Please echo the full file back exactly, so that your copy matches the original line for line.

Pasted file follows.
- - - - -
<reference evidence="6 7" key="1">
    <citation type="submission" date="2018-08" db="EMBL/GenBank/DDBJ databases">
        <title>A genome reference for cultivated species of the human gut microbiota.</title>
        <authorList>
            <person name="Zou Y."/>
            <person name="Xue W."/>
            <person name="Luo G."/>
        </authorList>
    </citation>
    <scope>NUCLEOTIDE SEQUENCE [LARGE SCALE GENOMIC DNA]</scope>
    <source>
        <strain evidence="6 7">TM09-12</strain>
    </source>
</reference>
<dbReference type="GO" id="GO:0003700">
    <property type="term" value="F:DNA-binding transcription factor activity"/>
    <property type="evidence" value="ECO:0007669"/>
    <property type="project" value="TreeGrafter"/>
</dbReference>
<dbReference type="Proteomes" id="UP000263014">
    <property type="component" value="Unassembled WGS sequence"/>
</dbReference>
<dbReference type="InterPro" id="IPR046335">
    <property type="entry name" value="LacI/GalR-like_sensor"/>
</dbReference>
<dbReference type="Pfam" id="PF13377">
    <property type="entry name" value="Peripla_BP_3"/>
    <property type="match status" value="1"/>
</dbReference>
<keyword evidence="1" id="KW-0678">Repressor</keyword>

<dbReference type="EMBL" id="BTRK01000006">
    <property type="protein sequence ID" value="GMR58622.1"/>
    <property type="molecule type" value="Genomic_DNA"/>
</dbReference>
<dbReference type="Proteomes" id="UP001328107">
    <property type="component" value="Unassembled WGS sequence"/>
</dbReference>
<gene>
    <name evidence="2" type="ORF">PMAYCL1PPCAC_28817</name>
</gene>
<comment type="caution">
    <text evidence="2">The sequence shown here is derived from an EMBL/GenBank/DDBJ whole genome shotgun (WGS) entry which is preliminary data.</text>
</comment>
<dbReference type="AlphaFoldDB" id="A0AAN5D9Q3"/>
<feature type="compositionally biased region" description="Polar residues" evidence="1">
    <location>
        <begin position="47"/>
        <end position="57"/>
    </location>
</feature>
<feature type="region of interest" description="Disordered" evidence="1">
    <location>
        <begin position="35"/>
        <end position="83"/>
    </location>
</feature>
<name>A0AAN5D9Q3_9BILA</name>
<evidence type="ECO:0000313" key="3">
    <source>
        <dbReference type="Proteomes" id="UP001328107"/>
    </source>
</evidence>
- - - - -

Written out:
<reference evidence="6 7" key="1">
    <citation type="submission" date="2018-08" db="EMBL/GenBank/DDBJ databases">
        <title>A genome reference for cultivated species of the human gut microbiota.</title>
        <authorList>
            <person name="Zou Y."/>
            <person name="Xue W."/>
            <person name="Luo G."/>
        </authorList>
    </citation>
    <scope>NUCLEOTIDE SEQUENCE [LARGE SCALE GENOMIC DNA]</scope>
    <source>
        <strain evidence="6 7">TM09-12</strain>
    </source>
</reference>
<dbReference type="GO" id="GO:0003700">
    <property type="term" value="F:DNA-binding transcription factor activity"/>
    <property type="evidence" value="ECO:0007669"/>
    <property type="project" value="TreeGrafter"/>
</dbReference>
<dbReference type="Proteomes" id="UP000263014">
    <property type="component" value="Unassembled WGS sequence"/>
</dbReference>
<dbReference type="InterPro" id="IPR046335">
    <property type="entry name" value="LacI/GalR-like_sensor"/>
</dbReference>
<dbReference type="Pfam" id="PF13377">
    <property type="entry name" value="Peripla_BP_3"/>
    <property type="match status" value="1"/>
</dbReference>
<keyword evidence="1" id="KW-0678">Repressor</keyword>

<dbReference type="EMBL" id="BTRK01000006">
    <property type="protein sequence ID" value="GMR58622.1"/>
    <property type="molecule type" value="Genomic_DNA"/>
</dbReference>
<dbReference type="Proteomes" id="UP001328107">
    <property type="component" value="Unassembled WGS sequence"/>
</dbReference>
<gene>
    <name evidence="2" type="ORF">PMAYCL1PPCAC_28817</name>
</gene>
<comment type="caution">
    <text evidence="2">The sequence shown here is derived from an EMBL/GenBank/DDBJ whole genome shotgun (WGS) entry which is preliminary data.</text>
</comment>
<dbReference type="AlphaFoldDB" id="A0AAN5D9Q3"/>
<feature type="compositionally biased region" description="Polar residues" evidence="1">
    <location>
        <begin position="47"/>
        <end position="57"/>
    </location>
</feature>
<feature type="region of interest" description="Disordered" evidence="1">
    <location>
        <begin position="35"/>
        <end position="83"/>
    </location>
</feature>
<name>A0AAN5D9Q3_9BILA</name>
<evidence type="ECO:0000313" key="3">
    <source>
        <dbReference type="Proteomes" id="UP001328107"/>
    </source>
</evidence>